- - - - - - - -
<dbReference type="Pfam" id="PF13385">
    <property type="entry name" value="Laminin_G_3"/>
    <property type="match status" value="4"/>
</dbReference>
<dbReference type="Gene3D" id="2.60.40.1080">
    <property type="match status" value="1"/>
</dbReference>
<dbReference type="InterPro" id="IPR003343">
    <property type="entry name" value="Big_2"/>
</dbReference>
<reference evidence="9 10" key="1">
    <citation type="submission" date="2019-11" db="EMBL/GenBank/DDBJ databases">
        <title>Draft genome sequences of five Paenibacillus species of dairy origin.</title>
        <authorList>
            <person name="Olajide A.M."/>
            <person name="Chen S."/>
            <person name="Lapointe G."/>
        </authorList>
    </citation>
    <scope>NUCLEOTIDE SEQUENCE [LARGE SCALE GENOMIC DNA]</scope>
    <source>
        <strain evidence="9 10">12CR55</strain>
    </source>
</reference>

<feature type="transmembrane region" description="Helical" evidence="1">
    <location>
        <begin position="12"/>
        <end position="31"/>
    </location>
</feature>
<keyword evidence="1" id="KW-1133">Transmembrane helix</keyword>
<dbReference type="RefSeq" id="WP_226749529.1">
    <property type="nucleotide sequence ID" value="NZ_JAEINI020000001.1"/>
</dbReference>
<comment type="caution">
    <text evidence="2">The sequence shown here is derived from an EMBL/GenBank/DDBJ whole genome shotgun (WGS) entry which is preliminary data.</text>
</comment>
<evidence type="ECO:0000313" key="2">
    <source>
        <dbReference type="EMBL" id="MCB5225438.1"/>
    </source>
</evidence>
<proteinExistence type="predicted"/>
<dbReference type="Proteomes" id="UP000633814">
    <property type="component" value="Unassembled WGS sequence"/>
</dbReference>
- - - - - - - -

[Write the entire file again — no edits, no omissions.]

<dbReference type="Pfam" id="PF13385">
    <property type="entry name" value="Laminin_G_3"/>
    <property type="match status" value="4"/>
</dbReference>
<dbReference type="Gene3D" id="2.60.40.1080">
    <property type="match status" value="1"/>
</dbReference>
<dbReference type="InterPro" id="IPR003343">
    <property type="entry name" value="Big_2"/>
</dbReference>
<reference evidence="9 10" key="1">
    <citation type="submission" date="2019-11" db="EMBL/GenBank/DDBJ databases">
        <title>Draft genome sequences of five Paenibacillus species of dairy origin.</title>
        <authorList>
            <person name="Olajide A.M."/>
            <person name="Chen S."/>
            <person name="Lapointe G."/>
        </authorList>
    </citation>
    <scope>NUCLEOTIDE SEQUENCE [LARGE SCALE GENOMIC DNA]</scope>
    <source>
        <strain evidence="9 10">12CR55</strain>
    </source>
</reference>

<feature type="transmembrane region" description="Helical" evidence="1">
    <location>
        <begin position="12"/>
        <end position="31"/>
    </location>
</feature>
<keyword evidence="1" id="KW-1133">Transmembrane helix</keyword>
<dbReference type="RefSeq" id="WP_226749529.1">
    <property type="nucleotide sequence ID" value="NZ_JAEINI020000001.1"/>
</dbReference>
<comment type="caution">
    <text evidence="2">The sequence shown here is derived from an EMBL/GenBank/DDBJ whole genome shotgun (WGS) entry which is preliminary data.</text>
</comment>
<evidence type="ECO:0000313" key="2">
    <source>
        <dbReference type="EMBL" id="MCB5225438.1"/>
    </source>
</evidence>
<proteinExistence type="predicted"/>
<dbReference type="Proteomes" id="UP000633814">
    <property type="component" value="Unassembled WGS sequence"/>
</dbReference>